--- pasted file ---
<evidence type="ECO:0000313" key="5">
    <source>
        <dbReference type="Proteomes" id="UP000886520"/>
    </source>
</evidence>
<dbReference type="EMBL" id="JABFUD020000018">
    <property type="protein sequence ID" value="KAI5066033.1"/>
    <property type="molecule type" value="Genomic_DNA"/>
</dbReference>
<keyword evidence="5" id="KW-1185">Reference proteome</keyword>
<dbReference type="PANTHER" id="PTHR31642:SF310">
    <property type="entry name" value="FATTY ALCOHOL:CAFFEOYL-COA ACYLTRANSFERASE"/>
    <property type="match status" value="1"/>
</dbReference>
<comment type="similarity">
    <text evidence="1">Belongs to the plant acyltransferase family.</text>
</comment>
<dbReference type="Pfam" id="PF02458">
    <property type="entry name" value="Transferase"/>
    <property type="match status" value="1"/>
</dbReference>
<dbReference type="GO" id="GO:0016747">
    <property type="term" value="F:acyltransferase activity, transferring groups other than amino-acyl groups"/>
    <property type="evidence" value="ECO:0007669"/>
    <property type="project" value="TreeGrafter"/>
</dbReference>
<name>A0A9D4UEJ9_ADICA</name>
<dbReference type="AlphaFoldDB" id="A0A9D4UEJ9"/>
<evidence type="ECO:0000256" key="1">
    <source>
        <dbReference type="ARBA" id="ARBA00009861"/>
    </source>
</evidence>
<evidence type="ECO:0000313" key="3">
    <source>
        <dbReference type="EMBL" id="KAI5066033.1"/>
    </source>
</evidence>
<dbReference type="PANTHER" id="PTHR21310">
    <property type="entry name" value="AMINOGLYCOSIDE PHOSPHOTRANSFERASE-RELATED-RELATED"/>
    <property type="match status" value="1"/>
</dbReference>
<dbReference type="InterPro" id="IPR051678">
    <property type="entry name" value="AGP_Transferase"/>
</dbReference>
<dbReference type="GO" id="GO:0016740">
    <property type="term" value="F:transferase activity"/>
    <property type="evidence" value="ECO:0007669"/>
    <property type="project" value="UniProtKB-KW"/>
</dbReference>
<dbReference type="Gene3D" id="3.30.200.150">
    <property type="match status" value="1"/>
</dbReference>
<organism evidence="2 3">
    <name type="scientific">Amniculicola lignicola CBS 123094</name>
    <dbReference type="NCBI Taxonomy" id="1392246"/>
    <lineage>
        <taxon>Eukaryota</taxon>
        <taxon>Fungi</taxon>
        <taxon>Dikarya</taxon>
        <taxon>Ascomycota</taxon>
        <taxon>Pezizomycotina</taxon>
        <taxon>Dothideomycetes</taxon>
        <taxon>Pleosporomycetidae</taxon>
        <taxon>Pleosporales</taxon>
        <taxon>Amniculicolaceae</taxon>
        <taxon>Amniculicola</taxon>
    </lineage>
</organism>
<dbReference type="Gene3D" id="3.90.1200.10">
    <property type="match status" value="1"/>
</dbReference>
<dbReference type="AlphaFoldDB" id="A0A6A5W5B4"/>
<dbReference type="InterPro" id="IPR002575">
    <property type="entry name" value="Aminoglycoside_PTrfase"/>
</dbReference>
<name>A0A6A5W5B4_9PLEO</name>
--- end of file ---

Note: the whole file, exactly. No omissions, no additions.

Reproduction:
<evidence type="ECO:0000313" key="5">
    <source>
        <dbReference type="Proteomes" id="UP000886520"/>
    </source>
</evidence>
<dbReference type="EMBL" id="JABFUD020000018">
    <property type="protein sequence ID" value="KAI5066033.1"/>
    <property type="molecule type" value="Genomic_DNA"/>
</dbReference>
<keyword evidence="5" id="KW-1185">Reference proteome</keyword>
<dbReference type="PANTHER" id="PTHR31642:SF310">
    <property type="entry name" value="FATTY ALCOHOL:CAFFEOYL-COA ACYLTRANSFERASE"/>
    <property type="match status" value="1"/>
</dbReference>
<comment type="similarity">
    <text evidence="1">Belongs to the plant acyltransferase family.</text>
</comment>
<dbReference type="Pfam" id="PF02458">
    <property type="entry name" value="Transferase"/>
    <property type="match status" value="1"/>
</dbReference>
<dbReference type="GO" id="GO:0016747">
    <property type="term" value="F:acyltransferase activity, transferring groups other than amino-acyl groups"/>
    <property type="evidence" value="ECO:0007669"/>
    <property type="project" value="TreeGrafter"/>
</dbReference>
<name>A0A9D4UEJ9_ADICA</name>
<dbReference type="AlphaFoldDB" id="A0A9D4UEJ9"/>
<evidence type="ECO:0000256" key="1">
    <source>
        <dbReference type="ARBA" id="ARBA00009861"/>
    </source>
</evidence>
<evidence type="ECO:0000313" key="3">
    <source>
        <dbReference type="EMBL" id="KAI5066033.1"/>
    </source>
</evidence>
<dbReference type="PANTHER" id="PTHR21310">
    <property type="entry name" value="AMINOGLYCOSIDE PHOSPHOTRANSFERASE-RELATED-RELATED"/>
    <property type="match status" value="1"/>
</dbReference>
<dbReference type="InterPro" id="IPR051678">
    <property type="entry name" value="AGP_Transferase"/>
</dbReference>
<dbReference type="GO" id="GO:0016740">
    <property type="term" value="F:transferase activity"/>
    <property type="evidence" value="ECO:0007669"/>
    <property type="project" value="UniProtKB-KW"/>
</dbReference>
<dbReference type="Gene3D" id="3.30.200.150">
    <property type="match status" value="1"/>
</dbReference>
<organism evidence="2 3">
    <name type="scientific">Amniculicola lignicola CBS 123094</name>
    <dbReference type="NCBI Taxonomy" id="1392246"/>
    <lineage>
        <taxon>Eukaryota</taxon>
        <taxon>Fungi</taxon>
        <taxon>Dikarya</taxon>
        <taxon>Ascomycota</taxon>
        <taxon>Pezizomycotina</taxon>
        <taxon>Dothideomycetes</taxon>
        <taxon>Pleosporomycetidae</taxon>
        <taxon>Pleosporales</taxon>
        <taxon>Amniculicolaceae</taxon>
        <taxon>Amniculicola</taxon>
    </lineage>
</organism>
<dbReference type="Gene3D" id="3.90.1200.10">
    <property type="match status" value="1"/>
</dbReference>
<dbReference type="AlphaFoldDB" id="A0A6A5W5B4"/>
<dbReference type="InterPro" id="IPR002575">
    <property type="entry name" value="Aminoglycoside_PTrfase"/>
</dbReference>
<name>A0A6A5W5B4_9PLEO</name>